Take the 2-minute tour ×
Stack Overflow is a question and answer site for professional and enthusiast programmers. It's 100% free.

I am trying to learn how to defend against security attacks on websites. The link below shows a good tutorial, but I am puzzled by one statement:

In http://google-gruyere.appspot.com/part3#3__client_state_manipulation , under "Cookie manipulation", Gruyere says Pythons hash is insecure since it hashes from left-to-right.

The Gruyere application is using this to encrypt data:

# global cookie_secret; only use positive hash values
h_data = str(hash(cookie_secret + c_data) & 0x7FFFFFF)

c_data is a username; cookie_secret is a static string (which is just '' by default)

I understand that in more secure hash functions, one change generates a whole new result, but I don't understand why this insecure, because different c_data generates whole different hashes!

EDIT: How would one go about beating a hash like this?

share|improve this question

5 Answers 5

up vote 4 down vote accepted

What the comment may be trying to get at is that for most hash functions, if you are given HASH(m) then it is easy to calculate HASH(m . x), for any x (where . is concatenation).

Therefore, if you are user ro, and the server sends you HASH(secret . ro), then you can easily calculate HASH(secret . root), and login as a different user.

share|improve this answer
I do not see why this is. Do you mean that Hash(secret+ro) = Hash(secret) + Hash(ro)? –  KaiserJohaan Feb 27 '11 at 12:38
@KaiserJohaan: He means that given HASH(secret . ro) it is easy to add two more characters, "ot", to the end of the hash to compute HASH(secret . root). Suppose you want to hack user "BillyBob". If you can create an account as user "B" or user "Bi" or user "Bil" or ... or user "BillyBo" then you can easily compute HASH(secret . BillyBob) just by taking the hash the server sends you and adding the remaining characters to the end of the hash. –  JamesKPolk Feb 27 '11 at 15:58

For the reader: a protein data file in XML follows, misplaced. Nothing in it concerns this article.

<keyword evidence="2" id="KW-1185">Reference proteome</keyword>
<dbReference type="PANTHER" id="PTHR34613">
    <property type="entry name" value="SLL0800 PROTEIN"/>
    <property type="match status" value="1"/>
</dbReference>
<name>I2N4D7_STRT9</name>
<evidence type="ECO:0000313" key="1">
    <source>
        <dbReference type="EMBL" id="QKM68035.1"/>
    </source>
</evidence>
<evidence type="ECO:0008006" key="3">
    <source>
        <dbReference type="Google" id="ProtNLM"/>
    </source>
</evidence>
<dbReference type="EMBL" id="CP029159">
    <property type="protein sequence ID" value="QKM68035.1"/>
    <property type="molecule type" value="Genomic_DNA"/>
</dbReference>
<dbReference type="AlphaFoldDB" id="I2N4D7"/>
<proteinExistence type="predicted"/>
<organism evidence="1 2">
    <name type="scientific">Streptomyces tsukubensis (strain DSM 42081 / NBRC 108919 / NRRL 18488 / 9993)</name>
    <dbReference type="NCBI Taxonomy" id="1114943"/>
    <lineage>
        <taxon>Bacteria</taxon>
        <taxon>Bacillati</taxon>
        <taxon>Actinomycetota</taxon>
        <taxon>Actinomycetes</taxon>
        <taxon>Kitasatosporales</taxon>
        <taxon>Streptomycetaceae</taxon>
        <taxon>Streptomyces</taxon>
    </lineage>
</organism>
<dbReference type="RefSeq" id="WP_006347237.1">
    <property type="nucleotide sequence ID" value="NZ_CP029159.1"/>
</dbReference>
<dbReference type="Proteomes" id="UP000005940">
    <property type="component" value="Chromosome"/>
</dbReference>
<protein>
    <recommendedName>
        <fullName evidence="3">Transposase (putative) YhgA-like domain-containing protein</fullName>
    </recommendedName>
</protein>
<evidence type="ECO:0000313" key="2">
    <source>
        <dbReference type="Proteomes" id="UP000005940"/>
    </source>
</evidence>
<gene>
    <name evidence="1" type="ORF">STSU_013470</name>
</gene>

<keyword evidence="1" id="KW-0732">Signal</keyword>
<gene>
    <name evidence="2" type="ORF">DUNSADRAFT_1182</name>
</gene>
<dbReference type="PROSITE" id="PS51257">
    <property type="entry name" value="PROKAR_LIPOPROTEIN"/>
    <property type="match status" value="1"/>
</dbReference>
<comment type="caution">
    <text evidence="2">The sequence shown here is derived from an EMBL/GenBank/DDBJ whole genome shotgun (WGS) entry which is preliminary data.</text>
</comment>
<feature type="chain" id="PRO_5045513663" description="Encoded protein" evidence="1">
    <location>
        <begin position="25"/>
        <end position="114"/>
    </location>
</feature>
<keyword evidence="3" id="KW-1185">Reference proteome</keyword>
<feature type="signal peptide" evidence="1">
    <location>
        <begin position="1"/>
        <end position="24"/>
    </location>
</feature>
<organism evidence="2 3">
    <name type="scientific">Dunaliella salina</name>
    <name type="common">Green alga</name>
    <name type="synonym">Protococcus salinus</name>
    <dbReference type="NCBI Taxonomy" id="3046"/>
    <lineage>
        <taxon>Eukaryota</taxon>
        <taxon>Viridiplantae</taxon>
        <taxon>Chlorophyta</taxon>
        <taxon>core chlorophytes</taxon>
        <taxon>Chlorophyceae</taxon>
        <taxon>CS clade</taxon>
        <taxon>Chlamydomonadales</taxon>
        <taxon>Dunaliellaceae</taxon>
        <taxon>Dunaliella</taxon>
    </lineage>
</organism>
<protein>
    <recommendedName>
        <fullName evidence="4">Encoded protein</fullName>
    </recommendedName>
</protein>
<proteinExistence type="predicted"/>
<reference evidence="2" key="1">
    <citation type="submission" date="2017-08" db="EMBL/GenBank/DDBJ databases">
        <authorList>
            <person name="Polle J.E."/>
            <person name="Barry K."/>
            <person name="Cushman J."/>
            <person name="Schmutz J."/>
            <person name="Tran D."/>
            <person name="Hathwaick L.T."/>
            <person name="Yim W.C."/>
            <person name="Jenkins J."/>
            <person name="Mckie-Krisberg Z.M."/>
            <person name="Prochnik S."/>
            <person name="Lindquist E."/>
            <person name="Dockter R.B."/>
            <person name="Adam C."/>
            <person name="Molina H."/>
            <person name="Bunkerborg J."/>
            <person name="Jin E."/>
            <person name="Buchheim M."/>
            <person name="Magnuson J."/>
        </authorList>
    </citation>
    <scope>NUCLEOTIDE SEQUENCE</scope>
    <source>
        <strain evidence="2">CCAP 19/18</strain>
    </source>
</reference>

By adding the remaining characters to the end of the hash, for example for Billybob, do you mean HASH(secret . BillyBo) . HASH(b)? –  KaiserJohaan Feb 27 '11 at 16:27
@KaiserJohaan: No, the transformation is not that simple, but it is nearly so. –  caf Feb 27 '11 at 20:01
I can't see why it would be different :S –  KaiserJohaan Feb 27 '11 at 22:21

I think that's just a bad explanation there. Python's hash() is insecure because it's easy to find collisions, but "hashes from left to right" has nothing to do with why it's easy to find collisions. Cryptographically secure hashes also process data strictly in sequence; they're likely to operate on data 128 or 256 bits at a time rather than one byte at a time, but that's just a detail of the implementation.

(It should be said that hash() being insecure is not a bug in Python, because that's not what it's for. It's an exposed detail of the implementation of Python's dictionaries as hash tables, and you generally don't want a secure hash function for your hash table, because that would slow it down so much that it would defeat the purpose. Python does provide secure hash functions in the hashlib module.)